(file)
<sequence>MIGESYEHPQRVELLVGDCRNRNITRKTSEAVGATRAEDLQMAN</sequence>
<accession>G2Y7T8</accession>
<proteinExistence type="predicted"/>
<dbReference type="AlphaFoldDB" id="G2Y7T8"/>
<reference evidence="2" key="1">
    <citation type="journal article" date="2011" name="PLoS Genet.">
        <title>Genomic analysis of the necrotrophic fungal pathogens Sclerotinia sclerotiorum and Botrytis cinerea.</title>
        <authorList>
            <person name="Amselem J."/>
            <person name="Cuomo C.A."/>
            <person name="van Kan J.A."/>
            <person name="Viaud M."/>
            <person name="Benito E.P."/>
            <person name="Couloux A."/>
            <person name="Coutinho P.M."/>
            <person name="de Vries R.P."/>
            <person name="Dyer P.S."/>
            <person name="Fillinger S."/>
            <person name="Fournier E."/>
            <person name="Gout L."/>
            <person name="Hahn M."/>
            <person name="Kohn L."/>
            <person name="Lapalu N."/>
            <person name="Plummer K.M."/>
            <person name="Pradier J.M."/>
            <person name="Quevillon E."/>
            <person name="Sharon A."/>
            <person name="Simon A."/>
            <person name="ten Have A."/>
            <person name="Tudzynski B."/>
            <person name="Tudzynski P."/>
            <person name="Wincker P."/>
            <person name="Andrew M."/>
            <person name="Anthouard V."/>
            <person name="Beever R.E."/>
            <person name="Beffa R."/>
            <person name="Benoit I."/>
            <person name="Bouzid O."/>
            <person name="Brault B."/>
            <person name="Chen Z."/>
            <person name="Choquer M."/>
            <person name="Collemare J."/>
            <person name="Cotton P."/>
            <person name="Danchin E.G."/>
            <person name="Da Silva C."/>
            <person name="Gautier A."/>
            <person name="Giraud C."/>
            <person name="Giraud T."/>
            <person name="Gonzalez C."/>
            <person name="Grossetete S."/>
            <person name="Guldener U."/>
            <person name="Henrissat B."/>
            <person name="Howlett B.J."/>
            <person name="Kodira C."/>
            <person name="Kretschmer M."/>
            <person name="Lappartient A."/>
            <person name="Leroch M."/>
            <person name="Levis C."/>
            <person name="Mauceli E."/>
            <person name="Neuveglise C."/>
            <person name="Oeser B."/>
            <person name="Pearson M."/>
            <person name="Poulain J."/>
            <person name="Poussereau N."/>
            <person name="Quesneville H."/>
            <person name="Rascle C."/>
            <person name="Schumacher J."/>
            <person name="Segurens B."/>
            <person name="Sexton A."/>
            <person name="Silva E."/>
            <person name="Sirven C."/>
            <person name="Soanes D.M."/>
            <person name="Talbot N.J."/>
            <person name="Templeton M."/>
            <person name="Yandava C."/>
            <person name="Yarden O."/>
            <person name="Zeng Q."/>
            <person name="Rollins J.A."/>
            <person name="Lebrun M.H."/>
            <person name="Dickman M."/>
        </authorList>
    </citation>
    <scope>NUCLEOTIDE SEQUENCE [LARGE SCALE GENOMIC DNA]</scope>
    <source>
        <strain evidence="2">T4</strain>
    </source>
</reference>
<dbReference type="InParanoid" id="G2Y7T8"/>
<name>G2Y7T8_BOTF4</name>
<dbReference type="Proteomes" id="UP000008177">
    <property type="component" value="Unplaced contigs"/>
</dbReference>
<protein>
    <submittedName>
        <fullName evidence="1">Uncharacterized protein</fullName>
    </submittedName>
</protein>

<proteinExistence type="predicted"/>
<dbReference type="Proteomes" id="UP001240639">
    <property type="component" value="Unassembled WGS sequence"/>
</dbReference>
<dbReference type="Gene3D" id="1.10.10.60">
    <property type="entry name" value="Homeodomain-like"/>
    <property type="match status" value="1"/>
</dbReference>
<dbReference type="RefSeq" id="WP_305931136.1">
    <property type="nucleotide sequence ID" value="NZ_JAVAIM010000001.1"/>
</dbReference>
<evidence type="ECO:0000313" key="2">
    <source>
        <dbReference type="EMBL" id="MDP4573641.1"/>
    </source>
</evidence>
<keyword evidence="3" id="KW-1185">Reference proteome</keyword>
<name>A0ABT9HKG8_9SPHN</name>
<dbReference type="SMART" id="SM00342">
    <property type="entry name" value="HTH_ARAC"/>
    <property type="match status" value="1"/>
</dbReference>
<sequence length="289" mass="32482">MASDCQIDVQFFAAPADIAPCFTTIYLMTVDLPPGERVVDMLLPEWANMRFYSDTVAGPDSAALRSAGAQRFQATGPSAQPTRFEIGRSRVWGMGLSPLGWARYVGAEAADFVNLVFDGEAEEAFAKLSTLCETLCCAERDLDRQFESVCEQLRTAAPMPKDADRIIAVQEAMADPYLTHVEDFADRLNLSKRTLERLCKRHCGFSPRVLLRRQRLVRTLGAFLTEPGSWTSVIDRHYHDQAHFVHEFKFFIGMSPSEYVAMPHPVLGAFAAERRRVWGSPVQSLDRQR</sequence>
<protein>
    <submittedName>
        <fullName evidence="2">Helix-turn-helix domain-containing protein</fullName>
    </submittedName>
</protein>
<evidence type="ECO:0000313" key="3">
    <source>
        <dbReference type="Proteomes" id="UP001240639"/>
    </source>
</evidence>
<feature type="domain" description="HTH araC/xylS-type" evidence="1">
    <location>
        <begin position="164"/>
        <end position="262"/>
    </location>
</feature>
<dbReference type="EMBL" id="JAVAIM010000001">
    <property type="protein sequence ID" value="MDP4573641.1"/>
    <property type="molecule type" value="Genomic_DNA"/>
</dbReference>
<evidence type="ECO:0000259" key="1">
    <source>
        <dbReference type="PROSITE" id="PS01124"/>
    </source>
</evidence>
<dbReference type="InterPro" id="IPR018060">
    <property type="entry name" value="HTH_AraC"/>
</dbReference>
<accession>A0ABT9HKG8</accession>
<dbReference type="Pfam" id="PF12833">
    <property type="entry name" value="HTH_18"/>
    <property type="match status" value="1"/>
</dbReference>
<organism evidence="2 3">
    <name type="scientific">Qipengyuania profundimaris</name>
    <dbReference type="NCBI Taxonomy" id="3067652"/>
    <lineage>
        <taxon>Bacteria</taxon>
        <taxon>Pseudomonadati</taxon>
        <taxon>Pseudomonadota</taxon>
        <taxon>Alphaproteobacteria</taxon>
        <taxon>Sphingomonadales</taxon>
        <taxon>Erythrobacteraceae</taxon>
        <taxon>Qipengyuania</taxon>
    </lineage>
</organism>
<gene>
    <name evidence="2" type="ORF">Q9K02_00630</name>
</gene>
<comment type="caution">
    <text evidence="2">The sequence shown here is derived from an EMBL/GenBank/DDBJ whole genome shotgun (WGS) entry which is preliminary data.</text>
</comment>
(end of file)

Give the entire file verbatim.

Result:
<sequence>MIGESYEHPQRVELLVGDCRNRNITRKTSEAVGATRAEDLQMAN</sequence>
<accession>G2Y7T8</accession>
<proteinExistence type="predicted"/>
<dbReference type="AlphaFoldDB" id="G2Y7T8"/>
<reference evidence="2" key="1">
    <citation type="journal article" date="2011" name="PLoS Genet.">
        <title>Genomic analysis of the necrotrophic fungal pathogens Sclerotinia sclerotiorum and Botrytis cinerea.</title>
        <authorList>
            <person name="Amselem J."/>
            <person name="Cuomo C.A."/>
            <person name="van Kan J.A."/>
            <person name="Viaud M."/>
            <person name="Benito E.P."/>
            <person name="Couloux A."/>
            <person name="Coutinho P.M."/>
            <person name="de Vries R.P."/>
            <person name="Dyer P.S."/>
            <person name="Fillinger S."/>
            <person name="Fournier E."/>
            <person name="Gout L."/>
            <person name="Hahn M."/>
            <person name="Kohn L."/>
            <person name="Lapalu N."/>
            <person name="Plummer K.M."/>
            <person name="Pradier J.M."/>
            <person name="Quevillon E."/>
            <person name="Sharon A."/>
            <person name="Simon A."/>
            <person name="ten Have A."/>
            <person name="Tudzynski B."/>
            <person name="Tudzynski P."/>
            <person name="Wincker P."/>
            <person name="Andrew M."/>
            <person name="Anthouard V."/>
            <person name="Beever R.E."/>
            <person name="Beffa R."/>
            <person name="Benoit I."/>
            <person name="Bouzid O."/>
            <person name="Brault B."/>
            <person name="Chen Z."/>
            <person name="Choquer M."/>
            <person name="Collemare J."/>
            <person name="Cotton P."/>
            <person name="Danchin E.G."/>
            <person name="Da Silva C."/>
            <person name="Gautier A."/>
            <person name="Giraud C."/>
            <person name="Giraud T."/>
            <person name="Gonzalez C."/>
            <person name="Grossetete S."/>
            <person name="Guldener U."/>
            <person name="Henrissat B."/>
            <person name="Howlett B.J."/>
            <person name="Kodira C."/>
            <person name="Kretschmer M."/>
            <person name="Lappartient A."/>
            <person name="Leroch M."/>
            <person name="Levis C."/>
            <person name="Mauceli E."/>
            <person name="Neuveglise C."/>
            <person name="Oeser B."/>
            <person name="Pearson M."/>
            <person name="Poulain J."/>
            <person name="Poussereau N."/>
            <person name="Quesneville H."/>
            <person name="Rascle C."/>
            <person name="Schumacher J."/>
            <person name="Segurens B."/>
            <person name="Sexton A."/>
            <person name="Silva E."/>
            <person name="Sirven C."/>
            <person name="Soanes D.M."/>
            <person name="Talbot N.J."/>
            <person name="Templeton M."/>
            <person name="Yandava C."/>
            <person name="Yarden O."/>
            <person name="Zeng Q."/>
            <person name="Rollins J.A."/>
            <person name="Lebrun M.H."/>
            <person name="Dickman M."/>
        </authorList>
    </citation>
    <scope>NUCLEOTIDE SEQUENCE [LARGE SCALE GENOMIC DNA]</scope>
    <source>
        <strain evidence="2">T4</strain>
    </source>
</reference>
<dbReference type="InParanoid" id="G2Y7T8"/>
<name>G2Y7T8_BOTF4</name>
<dbReference type="Proteomes" id="UP000008177">
    <property type="component" value="Unplaced contigs"/>
</dbReference>
<protein>
    <submittedName>
        <fullName evidence="1">Uncharacterized protein</fullName>
    </submittedName>
</protein>

<proteinExistence type="predicted"/>
<dbReference type="Proteomes" id="UP001240639">
    <property type="component" value="Unassembled WGS sequence"/>
</dbReference>
<dbReference type="Gene3D" id="1.10.10.60">
    <property type="entry name" value="Homeodomain-like"/>
    <property type="match status" value="1"/>
</dbReference>
<dbReference type="RefSeq" id="WP_305931136.1">
    <property type="nucleotide sequence ID" value="NZ_JAVAIM010000001.1"/>
</dbReference>
<evidence type="ECO:0000313" key="2">
    <source>
        <dbReference type="EMBL" id="MDP4573641.1"/>
    </source>
</evidence>
<keyword evidence="3" id="KW-1185">Reference proteome</keyword>
<name>A0ABT9HKG8_9SPHN</name>
<dbReference type="SMART" id="SM00342">
    <property type="entry name" value="HTH_ARAC"/>
    <property type="match status" value="1"/>
</dbReference>
<sequence length="289" mass="32482">MASDCQIDVQFFAAPADIAPCFTTIYLMTVDLPPGERVVDMLLPEWANMRFYSDTVAGPDSAALRSAGAQRFQATGPSAQPTRFEIGRSRVWGMGLSPLGWARYVGAEAADFVNLVFDGEAEEAFAKLSTLCETLCCAERDLDRQFESVCEQLRTAAPMPKDADRIIAVQEAMADPYLTHVEDFADRLNLSKRTLERLCKRHCGFSPRVLLRRQRLVRTLGAFLTEPGSWTSVIDRHYHDQAHFVHEFKFFIGMSPSEYVAMPHPVLGAFAAERRRVWGSPVQSLDRQR</sequence>
<protein>
    <submittedName>
        <fullName evidence="2">Helix-turn-helix domain-containing protein</fullName>
    </submittedName>
</protein>
<evidence type="ECO:0000313" key="3">
    <source>
        <dbReference type="Proteomes" id="UP001240639"/>
    </source>
</evidence>
<feature type="domain" description="HTH araC/xylS-type" evidence="1">
    <location>
        <begin position="164"/>
        <end position="262"/>
    </location>
</feature>
<dbReference type="EMBL" id="JAVAIM010000001">
    <property type="protein sequence ID" value="MDP4573641.1"/>
    <property type="molecule type" value="Genomic_DNA"/>
</dbReference>
<evidence type="ECO:0000259" key="1">
    <source>
        <dbReference type="PROSITE" id="PS01124"/>
    </source>
</evidence>
<dbReference type="InterPro" id="IPR018060">
    <property type="entry name" value="HTH_AraC"/>
</dbReference>
<accession>A0ABT9HKG8</accession>
<dbReference type="Pfam" id="PF12833">
    <property type="entry name" value="HTH_18"/>
    <property type="match status" value="1"/>
</dbReference>
<organism evidence="2 3">
    <name type="scientific">Qipengyuania profundimaris</name>
    <dbReference type="NCBI Taxonomy" id="3067652"/>
    <lineage>
        <taxon>Bacteria</taxon>
        <taxon>Pseudomonadati</taxon>
        <taxon>Pseudomonadota</taxon>
        <taxon>Alphaproteobacteria</taxon>
        <taxon>Sphingomonadales</taxon>
        <taxon>Erythrobacteraceae</taxon>
        <taxon>Qipengyuania</taxon>
    </lineage>
</organism>
<gene>
    <name evidence="2" type="ORF">Q9K02_00630</name>
</gene>
<comment type="caution">
    <text evidence="2">The sequence shown here is derived from an EMBL/GenBank/DDBJ whole genome shotgun (WGS) entry which is preliminary data.</text>
</comment>